A year to remember …

Our yarn bombing project from Knit in the Park 2010

An excerpt from Joie …

I remember it as if it was only yesterday……..my house the day after meeting on some show at Riverview ( which by the way, there is no river view ).  Who would have ever thought that one year later an idea nurtured by the love and hard work of you both, would end up with a one year celebration.
… this idea, with the love, laughter and learning to people that would have never noticed one another on the streets is something to really be proud of.
so here on this day, Sunday, October 17th, 2010, I will rise a glass to celebrate knit 1 take 2 and the wonderful people who have weaved their way into your hearts.

Yes, looking back I think we are all stunned and impressed with the difference a year can make in our lives. It’s hard to believe we’re a year old today. So much has changed and we have all accomplished so much. We started with a simple plan to knit, laugh, learn, and share. And as Anne so eloquently put it, we have evolved into a group that “meets about knitting and connects about community”. We’d like to take this time to thank all of you for coming out to our meetings and allowing us the opportunity to knit, laugh, learn, and share with you. We truly appreciate it.

We have seen so much happen in a year … good times and not quite so good times, we’ve had members go and more come to replace them, we’ve had a marriage and even a birth (and our future youngest knitter), and we’ve had someone go from casting on their first stitch (literally) to completing two sweaters for her children. We have completed four blankets (and continuing to work on more) and donated a few dozen individual items (hats, sweaters, scarves) to local charities and people in need. It’s great to see what can happen when a community of strangers united by a common thread (or yarn) can accomplish when they get together. Here’s looking forward to the next year and all the stitches it will bring! Here’s just a very small sampling of some of the memories forever knit into our hearts …

Yarn over and out!



Interlaced – working Entrelac!

The back of an Entrelac Scarf using 4 colors

Continuing with our working with color series, we’re going to delve into the world of Entrelac knitting. Entrelac is a French word, translating to mean interlaced in English. It is a unique thing in knitting, as it is a texture and a technique at the same time. You can use it to make a wonderfully textured piece of fabric in a solid color, or use two or more colors and make a multi-colored AND textured piece of fabric. It is for this reason why we’re including it in the color discussion. When working entrelac, it is best to try and visualize the formation before you actually start knitting. Entrelac uses a series of triangles and rectangles to create a rectangular or square shaped piece of fabric. This is achieved by making a series of isosceles triangles in the foundation row, using right angled triangles for the edges, and rectangles for the main body of the fabric. The triangles in the foundation row can be made in two ways. You can cast on 2 stitches and work increases until you have your necessary number of stitches for your triangle, or cast on all the stitches used in your foundation row and work one triangle at a time using short rows. The latter method is a little easier to work and doesn’t require you breaking the yarn.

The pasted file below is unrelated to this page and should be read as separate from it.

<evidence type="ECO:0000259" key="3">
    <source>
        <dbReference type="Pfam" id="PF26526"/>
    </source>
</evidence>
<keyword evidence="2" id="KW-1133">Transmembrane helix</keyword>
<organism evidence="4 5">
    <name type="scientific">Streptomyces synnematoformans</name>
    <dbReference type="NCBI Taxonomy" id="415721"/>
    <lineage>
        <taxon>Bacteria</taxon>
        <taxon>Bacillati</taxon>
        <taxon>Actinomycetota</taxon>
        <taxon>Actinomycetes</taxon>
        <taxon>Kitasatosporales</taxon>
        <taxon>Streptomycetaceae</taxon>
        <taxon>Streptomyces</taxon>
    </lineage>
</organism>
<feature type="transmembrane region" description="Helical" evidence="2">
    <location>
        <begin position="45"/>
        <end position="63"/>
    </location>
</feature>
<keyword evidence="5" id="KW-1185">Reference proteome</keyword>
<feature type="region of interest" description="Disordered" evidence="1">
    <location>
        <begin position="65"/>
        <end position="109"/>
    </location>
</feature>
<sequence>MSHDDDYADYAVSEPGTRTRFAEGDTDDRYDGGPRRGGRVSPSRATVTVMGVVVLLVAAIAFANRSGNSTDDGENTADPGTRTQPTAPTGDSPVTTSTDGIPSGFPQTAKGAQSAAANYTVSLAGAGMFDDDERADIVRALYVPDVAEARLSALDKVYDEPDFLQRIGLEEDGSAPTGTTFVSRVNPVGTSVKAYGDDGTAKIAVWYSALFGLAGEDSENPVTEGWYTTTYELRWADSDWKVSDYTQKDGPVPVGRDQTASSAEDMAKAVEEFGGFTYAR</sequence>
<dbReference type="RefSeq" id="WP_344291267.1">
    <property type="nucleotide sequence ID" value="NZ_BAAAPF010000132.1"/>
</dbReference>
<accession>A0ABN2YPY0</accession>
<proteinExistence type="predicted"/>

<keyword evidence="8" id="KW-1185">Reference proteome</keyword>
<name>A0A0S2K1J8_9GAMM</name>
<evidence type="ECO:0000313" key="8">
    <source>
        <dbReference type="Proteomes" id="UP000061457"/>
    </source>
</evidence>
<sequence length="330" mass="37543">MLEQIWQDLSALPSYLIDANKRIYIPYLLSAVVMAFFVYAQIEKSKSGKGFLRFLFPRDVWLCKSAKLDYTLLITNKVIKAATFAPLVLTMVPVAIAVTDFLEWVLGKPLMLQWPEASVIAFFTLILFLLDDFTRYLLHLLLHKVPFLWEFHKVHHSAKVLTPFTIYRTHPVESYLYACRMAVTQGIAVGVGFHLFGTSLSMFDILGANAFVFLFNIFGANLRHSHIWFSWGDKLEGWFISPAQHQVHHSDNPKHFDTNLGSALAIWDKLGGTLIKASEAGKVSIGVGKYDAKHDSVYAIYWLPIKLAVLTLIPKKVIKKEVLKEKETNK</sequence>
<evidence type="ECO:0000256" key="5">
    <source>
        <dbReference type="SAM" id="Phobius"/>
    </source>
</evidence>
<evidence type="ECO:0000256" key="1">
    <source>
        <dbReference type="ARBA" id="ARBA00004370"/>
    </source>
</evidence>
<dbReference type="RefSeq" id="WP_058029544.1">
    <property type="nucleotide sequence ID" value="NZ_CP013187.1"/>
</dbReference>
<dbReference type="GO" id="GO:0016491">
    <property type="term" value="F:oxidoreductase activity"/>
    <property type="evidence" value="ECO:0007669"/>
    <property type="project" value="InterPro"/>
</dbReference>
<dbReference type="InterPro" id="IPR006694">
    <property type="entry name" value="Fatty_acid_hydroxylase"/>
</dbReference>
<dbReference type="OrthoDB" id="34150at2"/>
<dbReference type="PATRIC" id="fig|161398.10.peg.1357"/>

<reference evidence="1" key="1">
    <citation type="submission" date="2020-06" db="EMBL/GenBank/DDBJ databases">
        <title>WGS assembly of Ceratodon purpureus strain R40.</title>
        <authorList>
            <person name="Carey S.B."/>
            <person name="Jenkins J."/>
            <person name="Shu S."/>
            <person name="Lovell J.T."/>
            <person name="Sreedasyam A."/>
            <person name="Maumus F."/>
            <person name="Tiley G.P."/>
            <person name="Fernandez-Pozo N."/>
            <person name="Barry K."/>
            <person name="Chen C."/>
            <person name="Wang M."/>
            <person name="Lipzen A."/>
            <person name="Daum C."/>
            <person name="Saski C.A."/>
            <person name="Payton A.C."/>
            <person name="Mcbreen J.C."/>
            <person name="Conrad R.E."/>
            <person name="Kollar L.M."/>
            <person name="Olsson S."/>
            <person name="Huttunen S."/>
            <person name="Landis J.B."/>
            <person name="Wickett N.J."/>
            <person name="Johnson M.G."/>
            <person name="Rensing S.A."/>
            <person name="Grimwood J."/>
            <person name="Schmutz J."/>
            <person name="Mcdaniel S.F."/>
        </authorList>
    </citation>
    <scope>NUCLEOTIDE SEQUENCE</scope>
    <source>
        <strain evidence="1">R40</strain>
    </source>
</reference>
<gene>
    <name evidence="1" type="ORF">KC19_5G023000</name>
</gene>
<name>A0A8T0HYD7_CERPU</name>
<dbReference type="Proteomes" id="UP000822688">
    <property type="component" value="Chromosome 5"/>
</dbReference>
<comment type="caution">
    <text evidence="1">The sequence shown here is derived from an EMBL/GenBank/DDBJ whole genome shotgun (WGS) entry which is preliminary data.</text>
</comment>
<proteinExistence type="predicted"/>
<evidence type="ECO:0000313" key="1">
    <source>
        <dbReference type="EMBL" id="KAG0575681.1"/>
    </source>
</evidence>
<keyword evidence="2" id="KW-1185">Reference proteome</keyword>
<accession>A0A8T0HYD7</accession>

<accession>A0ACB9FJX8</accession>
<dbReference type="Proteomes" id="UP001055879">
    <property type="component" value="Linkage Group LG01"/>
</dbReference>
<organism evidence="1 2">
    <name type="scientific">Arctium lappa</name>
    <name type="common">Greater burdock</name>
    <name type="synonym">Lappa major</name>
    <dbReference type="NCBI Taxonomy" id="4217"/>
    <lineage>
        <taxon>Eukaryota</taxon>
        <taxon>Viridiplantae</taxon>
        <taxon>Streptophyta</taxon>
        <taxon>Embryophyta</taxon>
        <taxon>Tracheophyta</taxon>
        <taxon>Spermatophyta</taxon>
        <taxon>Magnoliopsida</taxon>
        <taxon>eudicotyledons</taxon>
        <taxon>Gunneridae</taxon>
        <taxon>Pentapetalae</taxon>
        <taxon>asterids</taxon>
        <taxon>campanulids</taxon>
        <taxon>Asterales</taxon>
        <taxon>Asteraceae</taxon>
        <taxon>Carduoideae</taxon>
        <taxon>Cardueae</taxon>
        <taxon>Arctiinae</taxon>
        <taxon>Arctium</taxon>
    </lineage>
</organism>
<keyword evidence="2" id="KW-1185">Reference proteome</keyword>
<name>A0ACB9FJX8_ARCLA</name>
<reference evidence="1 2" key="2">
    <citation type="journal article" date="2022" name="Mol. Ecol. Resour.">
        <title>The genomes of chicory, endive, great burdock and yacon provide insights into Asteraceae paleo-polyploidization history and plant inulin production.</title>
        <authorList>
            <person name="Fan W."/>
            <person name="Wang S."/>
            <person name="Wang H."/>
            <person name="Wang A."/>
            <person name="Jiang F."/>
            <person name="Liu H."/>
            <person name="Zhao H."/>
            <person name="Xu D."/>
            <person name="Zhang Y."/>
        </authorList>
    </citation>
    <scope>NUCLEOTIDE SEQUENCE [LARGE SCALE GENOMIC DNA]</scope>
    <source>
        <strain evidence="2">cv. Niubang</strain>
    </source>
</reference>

A vest done in Entrelac on a different angle

Once the foundation row is finished, you make one of the edge triangles and then go on to your rectangles. The finished look of entrelac is one of a woven piece of fabric and you can get some phenomenal effects by either using different colors or using a variegated yarn. A single color will still produce a beautiful piece of fabric. Once you have gotten the knack of entrelac, you can also change the angles of the work to produce a different effect like in the vest shown here. While the actual technique is not very difficult, you should be comfortable with picking up stitches before jumping into this. Here is a link to a page that has a sample of entrelac and excellent instructions (why re-invent the wheel?) that will give you some good practice with this technique. Entrelac Instruction. I recommend using some spare yarn for your first project until you are used to this technique. Once you are, try some of the free patterns in the links below.

Entrelac Scarf

Entrelac Afghan

Good luck!

Yarn over and out!